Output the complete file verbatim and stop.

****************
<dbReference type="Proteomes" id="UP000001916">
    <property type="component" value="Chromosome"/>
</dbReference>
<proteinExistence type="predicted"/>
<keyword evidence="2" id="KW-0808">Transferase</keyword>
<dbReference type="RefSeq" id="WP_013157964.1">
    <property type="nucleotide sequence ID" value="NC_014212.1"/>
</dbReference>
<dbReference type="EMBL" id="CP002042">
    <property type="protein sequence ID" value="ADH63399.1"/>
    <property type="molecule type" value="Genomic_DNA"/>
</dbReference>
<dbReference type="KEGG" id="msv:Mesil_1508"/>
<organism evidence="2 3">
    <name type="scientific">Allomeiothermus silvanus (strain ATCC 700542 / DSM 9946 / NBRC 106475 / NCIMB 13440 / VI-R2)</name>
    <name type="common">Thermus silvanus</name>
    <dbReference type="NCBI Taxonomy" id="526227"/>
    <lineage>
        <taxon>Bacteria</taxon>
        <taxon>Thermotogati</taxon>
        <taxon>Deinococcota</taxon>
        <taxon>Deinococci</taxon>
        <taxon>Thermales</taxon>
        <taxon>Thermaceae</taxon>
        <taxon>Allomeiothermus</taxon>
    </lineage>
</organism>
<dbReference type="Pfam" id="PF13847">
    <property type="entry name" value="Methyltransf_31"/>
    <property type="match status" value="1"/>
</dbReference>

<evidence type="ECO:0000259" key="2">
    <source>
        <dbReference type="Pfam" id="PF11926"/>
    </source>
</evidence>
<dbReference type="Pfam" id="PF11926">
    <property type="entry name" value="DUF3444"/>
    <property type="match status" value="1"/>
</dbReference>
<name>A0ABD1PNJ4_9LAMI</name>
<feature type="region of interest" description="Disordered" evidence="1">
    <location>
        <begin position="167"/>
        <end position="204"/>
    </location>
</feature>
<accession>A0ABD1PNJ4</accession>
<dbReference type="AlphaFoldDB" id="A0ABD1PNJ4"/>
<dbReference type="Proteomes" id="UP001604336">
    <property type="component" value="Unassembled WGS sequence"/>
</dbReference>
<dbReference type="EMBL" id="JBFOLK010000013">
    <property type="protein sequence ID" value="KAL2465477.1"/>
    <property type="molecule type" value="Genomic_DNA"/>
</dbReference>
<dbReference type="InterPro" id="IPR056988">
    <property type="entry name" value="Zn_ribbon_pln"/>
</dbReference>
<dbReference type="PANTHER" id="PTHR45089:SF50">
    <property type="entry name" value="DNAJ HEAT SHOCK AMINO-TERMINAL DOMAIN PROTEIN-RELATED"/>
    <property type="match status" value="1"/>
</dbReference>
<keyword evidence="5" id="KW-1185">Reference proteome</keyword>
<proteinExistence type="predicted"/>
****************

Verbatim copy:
<dbReference type="Proteomes" id="UP000001916">
    <property type="component" value="Chromosome"/>
</dbReference>
<proteinExistence type="predicted"/>
<keyword evidence="2" id="KW-0808">Transferase</keyword>
<dbReference type="RefSeq" id="WP_013157964.1">
    <property type="nucleotide sequence ID" value="NC_014212.1"/>
</dbReference>
<dbReference type="EMBL" id="CP002042">
    <property type="protein sequence ID" value="ADH63399.1"/>
    <property type="molecule type" value="Genomic_DNA"/>
</dbReference>
<dbReference type="KEGG" id="msv:Mesil_1508"/>
<organism evidence="2 3">
    <name type="scientific">Allomeiothermus silvanus (strain ATCC 700542 / DSM 9946 / NBRC 106475 / NCIMB 13440 / VI-R2)</name>
    <name type="common">Thermus silvanus</name>
    <dbReference type="NCBI Taxonomy" id="526227"/>
    <lineage>
        <taxon>Bacteria</taxon>
        <taxon>Thermotogati</taxon>
        <taxon>Deinococcota</taxon>
        <taxon>Deinococci</taxon>
        <taxon>Thermales</taxon>
        <taxon>Thermaceae</taxon>
        <taxon>Allomeiothermus</taxon>
    </lineage>
</organism>
<dbReference type="Pfam" id="PF13847">
    <property type="entry name" value="Methyltransf_31"/>
    <property type="match status" value="1"/>
</dbReference>

<evidence type="ECO:0000259" key="2">
    <source>
        <dbReference type="Pfam" id="PF11926"/>
    </source>
</evidence>
<dbReference type="Pfam" id="PF11926">
    <property type="entry name" value="DUF3444"/>
    <property type="match status" value="1"/>
</dbReference>
<name>A0ABD1PNJ4_9LAMI</name>
<feature type="region of interest" description="Disordered" evidence="1">
    <location>
        <begin position="167"/>
        <end position="204"/>
    </location>
</feature>
<accession>A0ABD1PNJ4</accession>
<dbReference type="AlphaFoldDB" id="A0ABD1PNJ4"/>
<dbReference type="Proteomes" id="UP001604336">
    <property type="component" value="Unassembled WGS sequence"/>
</dbReference>
<dbReference type="EMBL" id="JBFOLK010000013">
    <property type="protein sequence ID" value="KAL2465477.1"/>
    <property type="molecule type" value="Genomic_DNA"/>
</dbReference>
<dbReference type="InterPro" id="IPR056988">
    <property type="entry name" value="Zn_ribbon_pln"/>
</dbReference>
<dbReference type="PANTHER" id="PTHR45089:SF50">
    <property type="entry name" value="DNAJ HEAT SHOCK AMINO-TERMINAL DOMAIN PROTEIN-RELATED"/>
    <property type="match status" value="1"/>
</dbReference>
<keyword evidence="5" id="KW-1185">Reference proteome</keyword>
<proteinExistence type="predicted"/>